The War That Neither Israel nor Hezbollah Want

Sunday’s airstrike on a Hezbollah convoy in the Golan Heights has pushed Israel and the Shi’ite organization closer to a new conflagration in the north.

Amos Harel
Amos Harel
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An Israeli soldier checks the machine gun of a tank as he holds a position along Israel's northern border on January 20, 2015.
An Israeli soldier checks the machine gun of a tank as he holds a position along Israel's northern border on January 20, 2015.Credit: AFP
Amos Harel
Amos Harel

Six Hezbollah members rode in the convoy that was attacked from the air on the Syrian side of the Golan Heights last Sunday afternoon. Jihad Mughniyeh, 25, a rising power in the terror world whose status was based mainly on the legacy of his father, Imad – a senior commander in the organization whose himself was killed in a mysterious bomb blast in Damascus seven years ago – had come from Damascus for an operational tour near the Israeli border. In the two jeeps, one of which carried Mughniyeh Jr., were five other members of Hezbollah, some of whom were described as rather senior operational commanders.

Mughniyeh’s activities had been well known to the various intelligence services for a long time, as the person who established a new operational infrastructure with the close support of the Iranians on the Golan Heights. We can guess that the attack was intended to neutralize what was beginning to be seen as a ticking bomb – a network that had already fired rockets into Israel from the Golan four times during last summer’s Gaza war, and recently trained in preparation for more ambitious attacks along the border. There is no reason to mourn the other five members of the organization too much in Israel. It is unlikely they spent their time on the Golan doing charitable works.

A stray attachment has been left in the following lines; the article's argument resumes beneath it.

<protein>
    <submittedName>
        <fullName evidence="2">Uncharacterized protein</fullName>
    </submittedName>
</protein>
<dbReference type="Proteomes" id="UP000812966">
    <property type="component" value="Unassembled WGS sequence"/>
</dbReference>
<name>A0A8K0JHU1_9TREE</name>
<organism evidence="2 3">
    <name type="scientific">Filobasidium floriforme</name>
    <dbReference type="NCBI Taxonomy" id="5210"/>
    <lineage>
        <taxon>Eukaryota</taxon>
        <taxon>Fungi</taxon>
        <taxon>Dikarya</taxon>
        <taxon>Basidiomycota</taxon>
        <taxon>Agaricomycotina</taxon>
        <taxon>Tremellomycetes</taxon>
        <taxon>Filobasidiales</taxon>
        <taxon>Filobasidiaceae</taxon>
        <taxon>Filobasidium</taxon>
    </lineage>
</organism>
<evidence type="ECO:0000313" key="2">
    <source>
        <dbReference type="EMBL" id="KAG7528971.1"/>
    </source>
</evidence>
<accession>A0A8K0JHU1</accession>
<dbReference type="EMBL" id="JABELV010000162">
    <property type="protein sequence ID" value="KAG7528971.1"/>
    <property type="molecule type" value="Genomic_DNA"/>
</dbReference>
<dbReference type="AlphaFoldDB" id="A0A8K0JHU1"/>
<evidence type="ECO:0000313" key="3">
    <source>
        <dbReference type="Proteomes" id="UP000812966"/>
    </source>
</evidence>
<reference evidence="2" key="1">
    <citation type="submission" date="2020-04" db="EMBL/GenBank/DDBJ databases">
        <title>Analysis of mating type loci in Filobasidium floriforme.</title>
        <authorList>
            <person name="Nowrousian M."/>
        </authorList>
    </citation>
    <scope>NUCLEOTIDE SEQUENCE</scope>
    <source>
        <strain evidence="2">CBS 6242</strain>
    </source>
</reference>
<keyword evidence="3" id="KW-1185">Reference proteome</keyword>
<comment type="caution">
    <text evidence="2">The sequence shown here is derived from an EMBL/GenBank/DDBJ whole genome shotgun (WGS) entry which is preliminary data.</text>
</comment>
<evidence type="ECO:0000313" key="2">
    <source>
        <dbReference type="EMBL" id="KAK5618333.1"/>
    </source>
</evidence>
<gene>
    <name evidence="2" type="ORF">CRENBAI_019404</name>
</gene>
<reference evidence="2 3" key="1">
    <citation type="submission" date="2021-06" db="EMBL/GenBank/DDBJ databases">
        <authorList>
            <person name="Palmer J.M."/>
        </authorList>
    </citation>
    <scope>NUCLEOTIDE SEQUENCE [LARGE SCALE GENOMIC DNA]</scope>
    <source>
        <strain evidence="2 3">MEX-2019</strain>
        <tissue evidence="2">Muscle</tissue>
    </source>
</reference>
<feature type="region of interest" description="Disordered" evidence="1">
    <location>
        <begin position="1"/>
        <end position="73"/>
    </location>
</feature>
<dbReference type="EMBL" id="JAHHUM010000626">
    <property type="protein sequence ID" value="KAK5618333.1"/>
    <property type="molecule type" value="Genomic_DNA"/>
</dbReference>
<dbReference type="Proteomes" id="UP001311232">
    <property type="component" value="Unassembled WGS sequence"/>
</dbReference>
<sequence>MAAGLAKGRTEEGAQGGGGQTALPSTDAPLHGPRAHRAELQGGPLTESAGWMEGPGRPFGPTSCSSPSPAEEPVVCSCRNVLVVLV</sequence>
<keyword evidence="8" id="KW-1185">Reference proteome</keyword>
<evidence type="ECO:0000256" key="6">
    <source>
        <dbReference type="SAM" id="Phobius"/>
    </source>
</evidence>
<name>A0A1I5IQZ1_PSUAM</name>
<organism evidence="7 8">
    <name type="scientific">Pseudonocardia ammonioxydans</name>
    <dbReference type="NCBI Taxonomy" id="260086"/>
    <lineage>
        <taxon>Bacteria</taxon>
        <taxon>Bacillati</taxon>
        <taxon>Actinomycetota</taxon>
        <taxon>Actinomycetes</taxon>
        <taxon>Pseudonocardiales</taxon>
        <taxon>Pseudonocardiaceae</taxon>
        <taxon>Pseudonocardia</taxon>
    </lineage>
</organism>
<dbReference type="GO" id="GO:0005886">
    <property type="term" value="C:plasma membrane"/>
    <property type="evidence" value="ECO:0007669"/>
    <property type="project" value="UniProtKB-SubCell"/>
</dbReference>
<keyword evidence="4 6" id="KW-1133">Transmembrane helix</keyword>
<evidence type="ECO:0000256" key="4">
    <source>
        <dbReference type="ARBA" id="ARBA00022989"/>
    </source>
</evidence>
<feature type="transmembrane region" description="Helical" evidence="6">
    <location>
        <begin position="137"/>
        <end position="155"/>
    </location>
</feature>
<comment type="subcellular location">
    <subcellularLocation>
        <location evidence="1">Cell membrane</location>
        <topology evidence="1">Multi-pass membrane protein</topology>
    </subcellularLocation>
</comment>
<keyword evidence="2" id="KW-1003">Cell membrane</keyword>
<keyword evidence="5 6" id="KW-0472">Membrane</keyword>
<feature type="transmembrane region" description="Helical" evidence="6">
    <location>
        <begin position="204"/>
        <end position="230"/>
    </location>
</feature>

If the claims attributing the attack to Israel are true, then it was another operation in a long series of hostile actions between Israel and Hezbollah. Both sides have been trading blows in Syria and Lebanon for two years, but usually they make sure things do not get out of control, deteriorate and lead them into another war. That is why it is possible to assume that surrounding such an attack on Hezbollah, there was a complete consensus between the military and political leadership.

The affair becomes much more complicated because of the presence in the convoy of a seventh passenger, the Iranian Gen. Mohammed Ali Allahdadi. The general (it seems in retrospect that this title was a bit of an exaggeration, considering his job) served as the liaison between the Quds Force of the Iranian Revolutionary Guards with the Hezbollah infrastructure commanded by Jihad Mughniyeh.